You can certainly understand Saunders — who holds an ownership stake in the team along with his president of basketball operations title and head coaching spot — wanting that opportunity for himself, even if neither he nor Taylor envisions that being a long-term solution on the bench. That raises a key question, though.
If Saunders will lead the way in determining which player the Wolves select first overall, will he do so in pursuit of the prospect who best fits his preferred, and perhaps somewhat antiquated, offensive style — Minnesota finished dead last in the league in 3-pointers made and attempted this season, and in the share of team offense generated from beyond the arc — or with an eye toward finding a player who might provide more options for whichever coach will wind up replacing him on the bench? SB Nation's Paul Flannery considers the conundrum, which figures to find form in the choice between Kentucky's Karl-Anthony Towns and Duke's Jahlil Okafor, the draft's two most highly touted big men:
Okafor is going to be a monster scorer, the kind of big you build with if you want to play inside out with a force on the low block. He brings elite size and a package of skills that include NBA-ready post moves, a shooter's touch and advanced footwork. Once he becomes established, he'll command double-teams in the post and use his passing acumen to find cutters like Andrew Wiggins, last year's top pick and the reigning Rookie of the Year.
The only problem is it's not 10 years ago and most teams don't want to play that way anymore. They value spacing on offense and rim protection on defense. Okafor's offensive strengths are minimized by his defensive shortcomings. Modern big men are also expected to step out and shoot 18-20 footers if not extend all the way to the three-point line, leaving the paint open for slashers and creators to drive to the basket.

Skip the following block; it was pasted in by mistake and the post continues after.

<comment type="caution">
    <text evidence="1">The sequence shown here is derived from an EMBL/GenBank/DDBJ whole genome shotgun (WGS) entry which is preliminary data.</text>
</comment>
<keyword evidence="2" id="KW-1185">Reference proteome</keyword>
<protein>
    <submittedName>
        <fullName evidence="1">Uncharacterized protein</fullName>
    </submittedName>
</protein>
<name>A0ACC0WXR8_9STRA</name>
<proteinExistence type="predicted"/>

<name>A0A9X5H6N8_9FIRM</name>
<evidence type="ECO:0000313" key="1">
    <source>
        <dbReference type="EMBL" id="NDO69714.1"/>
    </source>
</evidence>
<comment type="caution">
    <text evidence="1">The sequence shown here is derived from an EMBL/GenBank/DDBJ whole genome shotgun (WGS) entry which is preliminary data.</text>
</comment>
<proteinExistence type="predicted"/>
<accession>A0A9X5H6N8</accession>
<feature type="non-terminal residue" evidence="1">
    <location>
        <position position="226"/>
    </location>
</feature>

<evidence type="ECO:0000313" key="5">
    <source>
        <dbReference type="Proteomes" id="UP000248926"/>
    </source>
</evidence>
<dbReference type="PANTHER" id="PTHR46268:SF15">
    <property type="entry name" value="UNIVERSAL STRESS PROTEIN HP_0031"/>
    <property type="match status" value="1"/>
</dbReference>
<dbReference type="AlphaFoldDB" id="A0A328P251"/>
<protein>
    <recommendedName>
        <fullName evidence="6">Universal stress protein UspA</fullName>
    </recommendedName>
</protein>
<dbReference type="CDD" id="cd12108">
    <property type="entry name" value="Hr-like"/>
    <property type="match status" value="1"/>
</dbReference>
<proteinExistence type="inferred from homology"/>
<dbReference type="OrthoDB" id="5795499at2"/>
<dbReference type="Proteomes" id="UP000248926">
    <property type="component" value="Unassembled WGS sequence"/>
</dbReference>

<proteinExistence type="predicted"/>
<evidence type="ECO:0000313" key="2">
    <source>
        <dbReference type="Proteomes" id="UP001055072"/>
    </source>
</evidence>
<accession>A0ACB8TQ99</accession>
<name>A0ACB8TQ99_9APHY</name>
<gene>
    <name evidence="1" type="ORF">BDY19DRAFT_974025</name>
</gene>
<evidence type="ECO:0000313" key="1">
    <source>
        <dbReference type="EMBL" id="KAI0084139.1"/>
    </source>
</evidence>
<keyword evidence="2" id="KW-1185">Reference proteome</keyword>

That's what Karl-Anthony Towns brings to the equation, along with a defensive reputation enhanced by his one season at Kentucky where he focused on rebounding and blocking shots. While not a featured part of Kentucky's offense, Towns has shown an ability to extend his range to the perimeter. His rough edges offensively can be smoothed out in time as he grows into his body.
Just about every team in the league would happily make Towns the top pick and be perfectly content knowing they have the most expensive spot on the roster filled with a cost-controlled 19-year-old. Yet, only one team has the top pick and that team is said to be enamored with Okafor's game.
Will "Saunders the POBO and Saunders the part-owner [...] override the reluctance of Saunders the coach to change his ways" when it comes to retooling his roster in the draft, as the great Britt Robson posited at MinnPost? Or will Saunders find Okafor's throwback refined low-post game too attractive to pass up, even if the next head coach of the Timberwolves, whoever that winds up being, might've preferred to go in a different direction?
There already figured to be plenty of intrigue surrounding the Timberwolves' decision at the top of the draft. The possibility that their top executive's top choice and their coach's top choice might not be the same guy, despite the fact that the executive and coach are, should only add to a month of speculation and shifting sands.